Can the US election be delayed? As new figures were released on Thursday revealing that the US economy contracted by 32.9 percent this past spring, the fastest dip on record, President Trump tweeted that the November election should be "delayed." The president, who has faced plummeting poll numbers in recent weeks, cited unsubstantiated claims about mail-in-ballots — ballots that are sent to people's homes and then either cast by mail or returned to polling stations in person— as necessitating a postponement. But the US election can only be delayed with GREAT difficulty. Consider the following: The date for Election Day is set by federal law, which requires Congressional approval to be changed. There is no chance that the Democrat-controlled House of Representatives would agree to this. (The courts would also then be forced to weigh in and things could get very messy.) Additionally, even if the election does not go forward as planned, the US Constitution explicitly states that a presidential term shall end on January 20. Figuring out who would step in to replace both President Trump and Vice President Pence would be complicated business (think Electoral College complicated). Bottom line: trying to delay the US election is an enormously complicated process over which the president has little control.

This time last year, world health experts were speculating about why Africa appeared to have escaped the worst of the global pandemic. Younger populations? Natural immunity created by exposure to past viruses? Something else?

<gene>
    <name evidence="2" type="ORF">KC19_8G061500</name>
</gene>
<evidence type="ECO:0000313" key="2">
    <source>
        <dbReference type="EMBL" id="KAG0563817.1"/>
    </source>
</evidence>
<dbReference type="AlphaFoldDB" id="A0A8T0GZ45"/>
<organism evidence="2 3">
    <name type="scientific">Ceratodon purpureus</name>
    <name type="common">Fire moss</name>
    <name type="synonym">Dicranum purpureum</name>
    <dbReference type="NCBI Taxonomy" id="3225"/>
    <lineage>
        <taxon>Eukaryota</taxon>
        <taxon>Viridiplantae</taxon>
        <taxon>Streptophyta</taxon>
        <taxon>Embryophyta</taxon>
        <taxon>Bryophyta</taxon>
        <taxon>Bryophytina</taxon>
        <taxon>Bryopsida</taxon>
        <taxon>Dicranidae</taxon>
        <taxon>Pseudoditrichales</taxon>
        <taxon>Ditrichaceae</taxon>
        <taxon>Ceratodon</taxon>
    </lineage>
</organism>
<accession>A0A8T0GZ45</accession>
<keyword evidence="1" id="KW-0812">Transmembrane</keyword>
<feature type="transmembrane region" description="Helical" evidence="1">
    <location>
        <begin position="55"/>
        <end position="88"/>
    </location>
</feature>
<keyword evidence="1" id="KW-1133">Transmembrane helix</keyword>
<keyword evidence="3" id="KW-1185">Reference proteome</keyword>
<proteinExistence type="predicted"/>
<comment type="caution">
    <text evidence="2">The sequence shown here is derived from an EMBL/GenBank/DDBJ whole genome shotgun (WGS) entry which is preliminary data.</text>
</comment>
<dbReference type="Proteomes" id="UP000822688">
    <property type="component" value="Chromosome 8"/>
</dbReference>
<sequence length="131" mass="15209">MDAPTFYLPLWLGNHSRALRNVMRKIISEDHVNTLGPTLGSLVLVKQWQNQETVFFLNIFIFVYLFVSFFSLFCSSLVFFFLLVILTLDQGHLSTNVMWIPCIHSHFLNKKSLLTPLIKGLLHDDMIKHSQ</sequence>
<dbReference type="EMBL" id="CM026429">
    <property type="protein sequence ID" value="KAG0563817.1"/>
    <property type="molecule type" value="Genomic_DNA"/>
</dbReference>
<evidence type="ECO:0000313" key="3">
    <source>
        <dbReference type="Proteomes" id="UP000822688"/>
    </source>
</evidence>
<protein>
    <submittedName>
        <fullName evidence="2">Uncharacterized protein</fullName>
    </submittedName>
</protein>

They can stop wondering. Africa is now in the grip of a COVID emergency.

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Listen: Stanford historian Niall Ferguson joins Ian Bremmer on the GZERO World podcast to talk about the geopolitics of disaster. Throughout human history we seem to be unable to adequately prepare for catastrophes (natural or human-caused) before they strike. Why is that? And as we emerge from the greatest calamity of our lifetimes in the COVID-19 pandemic and look to the plethora of crises that climate change has and will cause, what can we do to lessen the blow?

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Get insights on the latest news in US politics from Jon Lieber, head of Eurasia Group's coverage of political and policy developments in Washington:

House Speaker Nancy Pelosi barred two Republican members from serving on the Jan. 6 commission. What's going on?